1. When the price isn’t justified
Sometimes when you spend a lot of money on something, it’s worth it because you get what you paid for. But there are times when even quality is overpriced and there are times when a price tag isn’t justified at all. I don’t want to name and shame this particular brand, but there is currently a dress in my closet that thankfully I didn’t pay full price for, which would have been £80. It’s covered in good quality sequins that don’t come loose – great; it’s got boning and fits like a mini-corset up top; excellent; it’s got an elasticated inside strap so that with the boning as well you can ditch the bra; amazing… or at least it was amazing, until on only the second time I did it up the strap snapped clean in half. Oh, and one of the sides of the dress hasn’t been stitched correctly, so there’s a weird lump of fabric on the hip (I swear it isn’t my body). And you know what else? The hem is wonky. As I say, I didn’t pay full price for it so when I complained to the company and they didn’t reply (!) I kind of gave up. But it really made me wary. This was a shop that rarely has discounts, so I expect many ladies bought that dress full price. If I had, I would have been even more upset. Unfortunately, it’s not the first time I’ve heard of a brand not living up to its prices, particularly in the repro world. I genuinely think I’d send something back that wasn’t worth the money, but what a lot of hassle for all involved! It can be very hard to tell if something is overpriced before it turns up.
2. When it goes in a sale eventually anyway
It’s all well and good spending £100 on a dress, but there’s nothing like that feeling of dismay when it turns up on Zulily for £66 a few weeks later (looking at you, Eiffel Tower dress, gah!). I’ve so far tried to be savvy, and particularly invested in those brands where I know their discounts or sales are few and far between. Case in point for the pieces in the picture above – Pinup Couture, Bernie Dexter and Victory Parade don’t usually come down that far in price. Until Bernie decided to partner with Zulily, anyway. PUG will have the odd 15-25% off for special occasions, Bernie Dexter often has 25% off deals but (apart from Zulily clearance – no I can’t get over it), that’s it and Victory Parade pretty much never. Something I always do with these high-priced brands is put them in my basket, go through checkout until payment and then exit the site. PUG and Bernie Dexter both sent me discount codes when I did this, so it can be a handy tactic. But if things get knocked down I’m gutted. Particularly because I’ve had to pay custom fees and international shipping rates on top of the item prices in these cases. I just don’t think I can accept that I haven’t got the best price for something – that part of the bargain hunter in me will never go away, I’m fairly sure.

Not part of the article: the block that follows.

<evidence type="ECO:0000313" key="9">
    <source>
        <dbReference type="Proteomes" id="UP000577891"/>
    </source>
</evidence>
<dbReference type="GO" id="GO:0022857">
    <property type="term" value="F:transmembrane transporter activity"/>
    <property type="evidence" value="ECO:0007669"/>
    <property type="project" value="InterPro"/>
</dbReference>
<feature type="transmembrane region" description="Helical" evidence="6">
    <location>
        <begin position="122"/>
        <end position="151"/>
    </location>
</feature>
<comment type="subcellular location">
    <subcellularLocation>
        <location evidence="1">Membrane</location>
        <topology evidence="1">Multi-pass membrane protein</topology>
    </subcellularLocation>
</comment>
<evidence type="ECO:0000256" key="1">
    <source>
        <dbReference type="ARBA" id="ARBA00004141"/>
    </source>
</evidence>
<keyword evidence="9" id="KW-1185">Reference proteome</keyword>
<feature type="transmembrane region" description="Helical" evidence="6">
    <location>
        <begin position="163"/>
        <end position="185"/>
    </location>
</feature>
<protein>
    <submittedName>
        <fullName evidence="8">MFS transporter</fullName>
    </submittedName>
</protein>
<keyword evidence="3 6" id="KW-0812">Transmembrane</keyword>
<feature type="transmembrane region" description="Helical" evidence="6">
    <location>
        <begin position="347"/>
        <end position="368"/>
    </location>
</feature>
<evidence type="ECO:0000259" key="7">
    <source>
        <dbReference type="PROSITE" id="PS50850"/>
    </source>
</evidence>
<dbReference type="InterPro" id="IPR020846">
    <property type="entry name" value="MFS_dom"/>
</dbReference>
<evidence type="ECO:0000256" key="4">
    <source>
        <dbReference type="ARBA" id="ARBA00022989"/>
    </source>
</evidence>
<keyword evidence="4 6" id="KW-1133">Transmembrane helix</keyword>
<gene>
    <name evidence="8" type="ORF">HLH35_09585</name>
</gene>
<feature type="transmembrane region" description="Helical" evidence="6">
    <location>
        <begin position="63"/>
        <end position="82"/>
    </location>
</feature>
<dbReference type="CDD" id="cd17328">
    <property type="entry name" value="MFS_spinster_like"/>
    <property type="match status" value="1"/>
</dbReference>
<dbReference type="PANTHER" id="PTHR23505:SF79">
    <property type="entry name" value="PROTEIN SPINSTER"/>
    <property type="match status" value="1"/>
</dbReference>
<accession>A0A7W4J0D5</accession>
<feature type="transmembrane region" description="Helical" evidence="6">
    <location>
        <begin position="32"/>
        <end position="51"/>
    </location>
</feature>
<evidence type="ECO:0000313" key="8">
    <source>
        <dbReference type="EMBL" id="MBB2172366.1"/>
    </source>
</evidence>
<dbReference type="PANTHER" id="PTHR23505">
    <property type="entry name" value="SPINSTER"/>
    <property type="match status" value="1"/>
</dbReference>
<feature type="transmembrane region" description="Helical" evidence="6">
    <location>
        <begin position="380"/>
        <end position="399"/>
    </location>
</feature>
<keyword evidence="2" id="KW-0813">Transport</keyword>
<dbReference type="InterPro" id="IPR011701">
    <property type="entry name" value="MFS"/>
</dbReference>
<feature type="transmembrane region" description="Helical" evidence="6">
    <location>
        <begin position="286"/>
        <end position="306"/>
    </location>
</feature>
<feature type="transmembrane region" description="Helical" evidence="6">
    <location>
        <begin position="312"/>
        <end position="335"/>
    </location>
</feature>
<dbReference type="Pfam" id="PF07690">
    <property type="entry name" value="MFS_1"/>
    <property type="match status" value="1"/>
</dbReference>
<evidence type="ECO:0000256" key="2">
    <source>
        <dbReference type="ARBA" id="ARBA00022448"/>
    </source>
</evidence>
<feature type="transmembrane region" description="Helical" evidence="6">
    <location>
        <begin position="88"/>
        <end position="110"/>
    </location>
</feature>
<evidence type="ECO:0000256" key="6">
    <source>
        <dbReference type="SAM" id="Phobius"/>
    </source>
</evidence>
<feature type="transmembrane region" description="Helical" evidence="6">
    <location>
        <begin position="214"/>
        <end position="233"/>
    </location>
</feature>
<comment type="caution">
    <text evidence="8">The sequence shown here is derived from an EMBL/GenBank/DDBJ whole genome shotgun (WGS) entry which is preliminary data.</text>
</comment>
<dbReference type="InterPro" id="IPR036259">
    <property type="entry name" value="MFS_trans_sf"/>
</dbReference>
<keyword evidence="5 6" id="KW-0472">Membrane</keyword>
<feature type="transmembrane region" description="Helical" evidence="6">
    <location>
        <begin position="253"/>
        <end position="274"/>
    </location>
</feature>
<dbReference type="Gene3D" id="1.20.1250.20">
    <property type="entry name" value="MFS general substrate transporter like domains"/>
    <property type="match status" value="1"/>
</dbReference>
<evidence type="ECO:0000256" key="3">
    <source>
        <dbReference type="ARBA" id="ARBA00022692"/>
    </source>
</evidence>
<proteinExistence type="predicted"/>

3. Feeling pushed to invest when I can’t afford it
If I’ve got to the point that I love something so much that I’m considering spending a fair amount of money on it, the next thing that will happen is the ‘But what if it goes out of stock before I have the cash…?’ fear. I have so far found I can only tolerate this for about a week, before I crack and put it on my credit card. Earlier this year, this happened with three separate, pricey things and suddenly my credit card had nearly £250 worth of debt on it. I felt dreadful about this all month and it took me a few pay days to recover from such a hit in one go. I just don’t have the kind of disposable income to be able to spend this kind of money on clothes in one month, but in all cases I couldn’t bear to let the item go, particularly as I am planning to wear them on my birthday weekend. Often these expensive brands have high prices because their pieces are limited, and knowing this does nothing to help my worry…
4. Genuine fear of damage
Seriously, what will I do if I drop something down my Bernie dress?! It’s not like something I’ve spent less on. I’ve emotionally and financially invested in higher quality pieces and can’t stand the idea that I might accidentally ruin one. I mentioned I’m a chocoholic before – you have no idea how many pieces of clothing I’ve dropped chocolate crumbs on. I don’t let myself have Cadbury Flakes anymore because I end up wearing more of it than I eat. Mostly, these wash out just fine. What doesn’t help though, is when I panic and try to get the stain off before it goes in the wash and smoosh it into a light fabric. I’m definitely going to panic if I get something on an Eiffel Tower… And that’s just chocolate. I don’t tend to be a clumsy eater, but if I’ve got something new, the spillage risk is, for some reason, about 90% higher in the first week of its life vs a year. You can up that to 95% if the item is light coloured – like when I dropped something in my lap while wearing white and black patterned trousers the other week the first time I wore them (yes, on a white bit). I don’t like stressing like this about expensive clothes, so I’m less likely to wear them casually over something I don’t feel as attached to. Which just seems a shame!
So, all in all, I’ve definitely changed my shopping habits this year but I don’t think I’ll ever feel that happy investing in pieces. If I love them I’ll get over it, until they go in a sale that is! Then I tend to look at them like they’ve personally conned me and it takes the happy buyer edge off a bit… So, maybe a few more higher price items will join my wardrobe this year, but with buying a house and a wedding to pay for it’s now a bit less of a priority again.
What about you, what are your thoughts on the quality vs quantity debate?